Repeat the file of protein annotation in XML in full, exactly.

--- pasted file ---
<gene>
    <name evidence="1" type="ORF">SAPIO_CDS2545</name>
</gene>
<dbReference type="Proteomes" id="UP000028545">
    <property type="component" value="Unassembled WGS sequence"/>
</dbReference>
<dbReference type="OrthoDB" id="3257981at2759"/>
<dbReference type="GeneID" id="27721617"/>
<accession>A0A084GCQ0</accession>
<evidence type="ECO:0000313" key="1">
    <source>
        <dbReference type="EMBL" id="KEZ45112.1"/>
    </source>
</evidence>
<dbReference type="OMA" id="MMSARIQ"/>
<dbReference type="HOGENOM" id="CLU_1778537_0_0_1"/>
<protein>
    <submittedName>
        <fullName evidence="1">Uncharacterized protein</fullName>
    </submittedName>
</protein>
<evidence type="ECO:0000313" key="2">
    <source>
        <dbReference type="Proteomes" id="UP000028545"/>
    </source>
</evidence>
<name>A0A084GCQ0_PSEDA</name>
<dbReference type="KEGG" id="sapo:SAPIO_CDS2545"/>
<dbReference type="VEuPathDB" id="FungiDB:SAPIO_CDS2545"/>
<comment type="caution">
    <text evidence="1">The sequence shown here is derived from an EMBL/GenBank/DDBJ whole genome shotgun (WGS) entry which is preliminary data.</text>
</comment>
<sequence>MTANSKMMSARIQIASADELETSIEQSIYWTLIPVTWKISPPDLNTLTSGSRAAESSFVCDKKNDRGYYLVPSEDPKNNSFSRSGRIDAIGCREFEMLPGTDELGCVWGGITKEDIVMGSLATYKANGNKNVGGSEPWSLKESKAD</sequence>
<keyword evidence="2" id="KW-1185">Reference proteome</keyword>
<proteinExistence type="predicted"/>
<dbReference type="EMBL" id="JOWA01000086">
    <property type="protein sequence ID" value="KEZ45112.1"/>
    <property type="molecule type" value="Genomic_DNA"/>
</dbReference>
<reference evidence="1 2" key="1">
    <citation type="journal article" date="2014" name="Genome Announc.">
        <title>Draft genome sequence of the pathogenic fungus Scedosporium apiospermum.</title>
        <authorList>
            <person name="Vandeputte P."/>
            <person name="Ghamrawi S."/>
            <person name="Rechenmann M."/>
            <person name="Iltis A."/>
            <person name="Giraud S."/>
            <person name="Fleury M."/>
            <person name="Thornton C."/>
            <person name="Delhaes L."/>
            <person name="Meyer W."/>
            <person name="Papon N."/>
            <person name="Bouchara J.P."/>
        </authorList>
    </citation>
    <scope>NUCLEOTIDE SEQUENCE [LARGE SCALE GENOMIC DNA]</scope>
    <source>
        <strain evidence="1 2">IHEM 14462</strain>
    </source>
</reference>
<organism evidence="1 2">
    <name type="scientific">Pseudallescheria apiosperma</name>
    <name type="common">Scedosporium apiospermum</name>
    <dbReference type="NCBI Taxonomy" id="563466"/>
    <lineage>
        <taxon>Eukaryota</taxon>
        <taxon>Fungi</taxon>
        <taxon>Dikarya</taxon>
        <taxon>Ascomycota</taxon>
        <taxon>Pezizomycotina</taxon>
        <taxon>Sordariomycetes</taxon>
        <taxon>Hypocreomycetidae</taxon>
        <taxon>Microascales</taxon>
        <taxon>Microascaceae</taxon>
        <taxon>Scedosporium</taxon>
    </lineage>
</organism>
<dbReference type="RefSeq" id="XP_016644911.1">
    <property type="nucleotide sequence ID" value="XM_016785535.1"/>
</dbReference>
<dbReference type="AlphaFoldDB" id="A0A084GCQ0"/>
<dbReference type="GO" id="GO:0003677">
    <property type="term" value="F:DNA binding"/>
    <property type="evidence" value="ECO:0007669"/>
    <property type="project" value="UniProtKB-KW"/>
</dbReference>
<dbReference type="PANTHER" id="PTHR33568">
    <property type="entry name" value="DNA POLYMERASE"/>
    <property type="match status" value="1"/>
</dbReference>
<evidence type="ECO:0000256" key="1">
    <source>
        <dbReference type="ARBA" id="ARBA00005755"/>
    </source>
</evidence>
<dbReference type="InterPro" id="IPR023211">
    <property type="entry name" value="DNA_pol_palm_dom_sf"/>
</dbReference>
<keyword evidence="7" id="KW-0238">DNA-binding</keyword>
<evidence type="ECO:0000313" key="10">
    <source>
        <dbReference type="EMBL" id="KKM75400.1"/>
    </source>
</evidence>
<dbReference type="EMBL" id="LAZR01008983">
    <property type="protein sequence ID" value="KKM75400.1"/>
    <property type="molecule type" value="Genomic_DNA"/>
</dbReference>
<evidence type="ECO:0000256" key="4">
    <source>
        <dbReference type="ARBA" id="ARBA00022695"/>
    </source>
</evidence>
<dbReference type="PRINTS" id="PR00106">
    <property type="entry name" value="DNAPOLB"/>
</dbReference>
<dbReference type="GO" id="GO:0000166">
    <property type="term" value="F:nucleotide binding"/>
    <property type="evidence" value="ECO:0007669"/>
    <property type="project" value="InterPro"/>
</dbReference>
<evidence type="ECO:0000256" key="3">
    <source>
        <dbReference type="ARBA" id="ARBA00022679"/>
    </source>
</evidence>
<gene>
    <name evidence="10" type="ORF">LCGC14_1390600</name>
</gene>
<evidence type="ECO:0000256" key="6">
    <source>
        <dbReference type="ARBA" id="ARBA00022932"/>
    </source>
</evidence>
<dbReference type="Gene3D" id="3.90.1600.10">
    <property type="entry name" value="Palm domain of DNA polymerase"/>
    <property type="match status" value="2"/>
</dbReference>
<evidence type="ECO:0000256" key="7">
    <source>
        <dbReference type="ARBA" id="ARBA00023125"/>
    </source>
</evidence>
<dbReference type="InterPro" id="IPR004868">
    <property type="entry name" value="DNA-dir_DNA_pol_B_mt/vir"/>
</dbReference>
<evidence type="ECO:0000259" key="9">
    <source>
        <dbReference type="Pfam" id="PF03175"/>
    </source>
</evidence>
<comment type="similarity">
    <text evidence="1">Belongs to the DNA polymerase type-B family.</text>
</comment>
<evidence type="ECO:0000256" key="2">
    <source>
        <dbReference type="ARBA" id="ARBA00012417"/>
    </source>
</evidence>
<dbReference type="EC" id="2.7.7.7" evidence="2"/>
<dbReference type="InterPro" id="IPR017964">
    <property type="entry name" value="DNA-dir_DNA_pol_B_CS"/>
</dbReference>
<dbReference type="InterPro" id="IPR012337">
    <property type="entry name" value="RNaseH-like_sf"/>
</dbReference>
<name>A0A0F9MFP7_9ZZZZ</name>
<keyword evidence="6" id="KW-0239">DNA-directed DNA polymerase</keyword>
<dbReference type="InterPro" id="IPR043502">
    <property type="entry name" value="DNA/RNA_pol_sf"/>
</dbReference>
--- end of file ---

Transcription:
<gene>
    <name evidence="1" type="ORF">SAPIO_CDS2545</name>
</gene>
<dbReference type="Proteomes" id="UP000028545">
    <property type="component" value="Unassembled WGS sequence"/>
</dbReference>
<dbReference type="OrthoDB" id="3257981at2759"/>
<dbReference type="GeneID" id="27721617"/>
<accession>A0A084GCQ0</accession>
<evidence type="ECO:0000313" key="1">
    <source>
        <dbReference type="EMBL" id="KEZ45112.1"/>
    </source>
</evidence>
<dbReference type="OMA" id="MMSARIQ"/>
<dbReference type="HOGENOM" id="CLU_1778537_0_0_1"/>
<protein>
    <submittedName>
        <fullName evidence="1">Uncharacterized protein</fullName>
    </submittedName>
</protein>
<evidence type="ECO:0000313" key="2">
    <source>
        <dbReference type="Proteomes" id="UP000028545"/>
    </source>
</evidence>
<name>A0A084GCQ0_PSEDA</name>
<dbReference type="KEGG" id="sapo:SAPIO_CDS2545"/>
<dbReference type="VEuPathDB" id="FungiDB:SAPIO_CDS2545"/>
<comment type="caution">
    <text evidence="1">The sequence shown here is derived from an EMBL/GenBank/DDBJ whole genome shotgun (WGS) entry which is preliminary data.</text>
</comment>
<sequence>MTANSKMMSARIQIASADELETSIEQSIYWTLIPVTWKISPPDLNTLTSGSRAAESSFVCDKKNDRGYYLVPSEDPKNNSFSRSGRIDAIGCREFEMLPGTDELGCVWGGITKEDIVMGSLATYKANGNKNVGGSEPWSLKESKAD</sequence>
<keyword evidence="2" id="KW-1185">Reference proteome</keyword>
<proteinExistence type="predicted"/>
<dbReference type="EMBL" id="JOWA01000086">
    <property type="protein sequence ID" value="KEZ45112.1"/>
    <property type="molecule type" value="Genomic_DNA"/>
</dbReference>
<reference evidence="1 2" key="1">
    <citation type="journal article" date="2014" name="Genome Announc.">
        <title>Draft genome sequence of the pathogenic fungus Scedosporium apiospermum.</title>
        <authorList>
            <person name="Vandeputte P."/>
            <person name="Ghamrawi S."/>
            <person name="Rechenmann M."/>
            <person name="Iltis A."/>
            <person name="Giraud S."/>
            <person name="Fleury M."/>
            <person name="Thornton C."/>
            <person name="Delhaes L."/>
            <person name="Meyer W."/>
            <person name="Papon N."/>
            <person name="Bouchara J.P."/>
        </authorList>
    </citation>
    <scope>NUCLEOTIDE SEQUENCE [LARGE SCALE GENOMIC DNA]</scope>
    <source>
        <strain evidence="1 2">IHEM 14462</strain>
    </source>
</reference>
<organism evidence="1 2">
    <name type="scientific">Pseudallescheria apiosperma</name>
    <name type="common">Scedosporium apiospermum</name>
    <dbReference type="NCBI Taxonomy" id="563466"/>
    <lineage>
        <taxon>Eukaryota</taxon>
        <taxon>Fungi</taxon>
        <taxon>Dikarya</taxon>
        <taxon>Ascomycota</taxon>
        <taxon>Pezizomycotina</taxon>
        <taxon>Sordariomycetes</taxon>
        <taxon>Hypocreomycetidae</taxon>
        <taxon>Microascales</taxon>
        <taxon>Microascaceae</taxon>
        <taxon>Scedosporium</taxon>
    </lineage>
</organism>
<dbReference type="RefSeq" id="XP_016644911.1">
    <property type="nucleotide sequence ID" value="XM_016785535.1"/>
</dbReference>
<dbReference type="AlphaFoldDB" id="A0A084GCQ0"/>
<dbReference type="GO" id="GO:0003677">
    <property type="term" value="F:DNA binding"/>
    <property type="evidence" value="ECO:0007669"/>
    <property type="project" value="UniProtKB-KW"/>
</dbReference>
<dbReference type="PANTHER" id="PTHR33568">
    <property type="entry name" value="DNA POLYMERASE"/>
    <property type="match status" value="1"/>
</dbReference>
<evidence type="ECO:0000256" key="1">
    <source>
        <dbReference type="ARBA" id="ARBA00005755"/>
    </source>
</evidence>
<dbReference type="InterPro" id="IPR023211">
    <property type="entry name" value="DNA_pol_palm_dom_sf"/>
</dbReference>
<keyword evidence="7" id="KW-0238">DNA-binding</keyword>
<evidence type="ECO:0000313" key="10">
    <source>
        <dbReference type="EMBL" id="KKM75400.1"/>
    </source>
</evidence>
<dbReference type="EMBL" id="LAZR01008983">
    <property type="protein sequence ID" value="KKM75400.1"/>
    <property type="molecule type" value="Genomic_DNA"/>
</dbReference>
<evidence type="ECO:0000256" key="4">
    <source>
        <dbReference type="ARBA" id="ARBA00022695"/>
    </source>
</evidence>
<dbReference type="PRINTS" id="PR00106">
    <property type="entry name" value="DNAPOLB"/>
</dbReference>
<dbReference type="GO" id="GO:0000166">
    <property type="term" value="F:nucleotide binding"/>
    <property type="evidence" value="ECO:0007669"/>
    <property type="project" value="InterPro"/>
</dbReference>
<evidence type="ECO:0000256" key="3">
    <source>
        <dbReference type="ARBA" id="ARBA00022679"/>
    </source>
</evidence>
<gene>
    <name evidence="10" type="ORF">LCGC14_1390600</name>
</gene>
<evidence type="ECO:0000256" key="6">
    <source>
        <dbReference type="ARBA" id="ARBA00022932"/>
    </source>
</evidence>
<dbReference type="Gene3D" id="3.90.1600.10">
    <property type="entry name" value="Palm domain of DNA polymerase"/>
    <property type="match status" value="2"/>
</dbReference>
<evidence type="ECO:0000256" key="7">
    <source>
        <dbReference type="ARBA" id="ARBA00023125"/>
    </source>
</evidence>
<dbReference type="InterPro" id="IPR004868">
    <property type="entry name" value="DNA-dir_DNA_pol_B_mt/vir"/>
</dbReference>
<evidence type="ECO:0000259" key="9">
    <source>
        <dbReference type="Pfam" id="PF03175"/>
    </source>
</evidence>
<comment type="similarity">
    <text evidence="1">Belongs to the DNA polymerase type-B family.</text>
</comment>
<evidence type="ECO:0000256" key="2">
    <source>
        <dbReference type="ARBA" id="ARBA00012417"/>
    </source>
</evidence>
<dbReference type="EC" id="2.7.7.7" evidence="2"/>
<dbReference type="InterPro" id="IPR017964">
    <property type="entry name" value="DNA-dir_DNA_pol_B_CS"/>
</dbReference>
<dbReference type="InterPro" id="IPR012337">
    <property type="entry name" value="RNaseH-like_sf"/>
</dbReference>
<name>A0A0F9MFP7_9ZZZZ</name>
<keyword evidence="6" id="KW-0239">DNA-directed DNA polymerase</keyword>
<dbReference type="InterPro" id="IPR043502">
    <property type="entry name" value="DNA/RNA_pol_sf"/>
</dbReference>